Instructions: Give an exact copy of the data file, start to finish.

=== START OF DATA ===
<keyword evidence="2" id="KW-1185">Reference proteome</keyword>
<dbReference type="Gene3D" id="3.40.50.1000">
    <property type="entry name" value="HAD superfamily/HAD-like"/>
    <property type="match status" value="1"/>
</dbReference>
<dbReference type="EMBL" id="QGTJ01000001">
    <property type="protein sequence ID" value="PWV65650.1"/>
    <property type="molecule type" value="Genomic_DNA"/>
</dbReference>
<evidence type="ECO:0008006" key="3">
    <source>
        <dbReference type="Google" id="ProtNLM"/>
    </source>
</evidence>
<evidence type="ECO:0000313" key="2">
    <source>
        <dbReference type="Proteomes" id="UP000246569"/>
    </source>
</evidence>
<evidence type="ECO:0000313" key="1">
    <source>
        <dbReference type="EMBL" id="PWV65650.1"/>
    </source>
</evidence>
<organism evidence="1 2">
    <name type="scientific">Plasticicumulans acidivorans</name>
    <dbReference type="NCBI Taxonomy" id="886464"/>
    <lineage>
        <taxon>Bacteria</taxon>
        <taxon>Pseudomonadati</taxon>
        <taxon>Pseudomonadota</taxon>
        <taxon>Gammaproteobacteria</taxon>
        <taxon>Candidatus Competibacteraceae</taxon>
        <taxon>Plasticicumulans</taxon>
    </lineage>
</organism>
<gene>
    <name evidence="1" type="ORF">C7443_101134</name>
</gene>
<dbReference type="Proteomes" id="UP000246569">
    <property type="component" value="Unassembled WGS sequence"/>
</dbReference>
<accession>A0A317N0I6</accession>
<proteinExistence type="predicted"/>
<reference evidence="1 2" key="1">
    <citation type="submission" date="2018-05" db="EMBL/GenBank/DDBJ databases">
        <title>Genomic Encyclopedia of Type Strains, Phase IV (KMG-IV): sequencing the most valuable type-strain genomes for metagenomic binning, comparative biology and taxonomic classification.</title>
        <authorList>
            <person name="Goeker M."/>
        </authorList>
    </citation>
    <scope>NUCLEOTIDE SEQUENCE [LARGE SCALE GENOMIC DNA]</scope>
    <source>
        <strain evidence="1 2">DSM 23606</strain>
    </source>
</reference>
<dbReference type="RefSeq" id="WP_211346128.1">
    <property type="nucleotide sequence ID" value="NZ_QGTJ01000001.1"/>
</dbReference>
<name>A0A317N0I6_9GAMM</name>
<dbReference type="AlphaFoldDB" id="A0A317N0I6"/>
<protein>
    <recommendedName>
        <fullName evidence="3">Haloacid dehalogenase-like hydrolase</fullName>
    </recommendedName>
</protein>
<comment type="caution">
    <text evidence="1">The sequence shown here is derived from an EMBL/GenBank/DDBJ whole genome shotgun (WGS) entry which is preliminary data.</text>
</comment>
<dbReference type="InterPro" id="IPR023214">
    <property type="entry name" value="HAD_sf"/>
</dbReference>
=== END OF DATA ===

<keyword evidence="2" id="KW-1185">Reference proteome</keyword>
<dbReference type="Gene3D" id="3.40.50.1000">
    <property type="entry name" value="HAD superfamily/HAD-like"/>
    <property type="match status" value="1"/>
</dbReference>
<dbReference type="EMBL" id="QGTJ01000001">
    <property type="protein sequence ID" value="PWV65650.1"/>
    <property type="molecule type" value="Genomic_DNA"/>
</dbReference>
<evidence type="ECO:0008006" key="3">
    <source>
        <dbReference type="Google" id="ProtNLM"/>
    </source>
</evidence>
<evidence type="ECO:0000313" key="2">
    <source>
        <dbReference type="Proteomes" id="UP000246569"/>
    </source>
</evidence>
<evidence type="ECO:0000313" key="1">
    <source>
        <dbReference type="EMBL" id="PWV65650.1"/>
    </source>
</evidence>
<organism evidence="1 2">
    <name type="scientific">Plasticicumulans acidivorans</name>
    <dbReference type="NCBI Taxonomy" id="886464"/>
    <lineage>
        <taxon>Bacteria</taxon>
        <taxon>Pseudomonadati</taxon>
        <taxon>Pseudomonadota</taxon>
        <taxon>Gammaproteobacteria</taxon>
        <taxon>Candidatus Competibacteraceae</taxon>
        <taxon>Plasticicumulans</taxon>
    </lineage>
</organism>
<gene>
    <name evidence="1" type="ORF">C7443_101134</name>
</gene>
<dbReference type="Proteomes" id="UP000246569">
    <property type="component" value="Unassembled WGS sequence"/>
</dbReference>
<accession>A0A317N0I6</accession>
<proteinExistence type="predicted"/>
<reference evidence="1 2" key="1">
    <citation type="submission" date="2018-05" db="EMBL/GenBank/DDBJ databases">
        <title>Genomic Encyclopedia of Type Strains, Phase IV (KMG-IV): sequencing the most valuable type-strain genomes for metagenomic binning, comparative biology and taxonomic classification.</title>
        <authorList>
            <person name="Goeker M."/>
        </authorList>
    </citation>
    <scope>NUCLEOTIDE SEQUENCE [LARGE SCALE GENOMIC DNA]</scope>
    <source>
        <strain evidence="1 2">DSM 23606</strain>
    </source>
</reference>
<dbReference type="RefSeq" id="WP_211346128.1">
    <property type="nucleotide sequence ID" value="NZ_QGTJ01000001.1"/>
</dbReference>
<name>A0A317N0I6_9GAMM</name>
<dbReference type="AlphaFoldDB" id="A0A317N0I6"/>
<protein>
    <recommendedName>
        <fullName evidence="3">Haloacid dehalogenase-like hydrolase</fullName>
    </recommendedName>
</protein>
<comment type="caution">
    <text evidence="1">The sequence shown here is derived from an EMBL/GenBank/DDBJ whole genome shotgun (WGS) entry which is preliminary data.</text>
</comment>
<dbReference type="InterPro" id="IPR023214">
    <property type="entry name" value="HAD_sf"/>
</dbReference>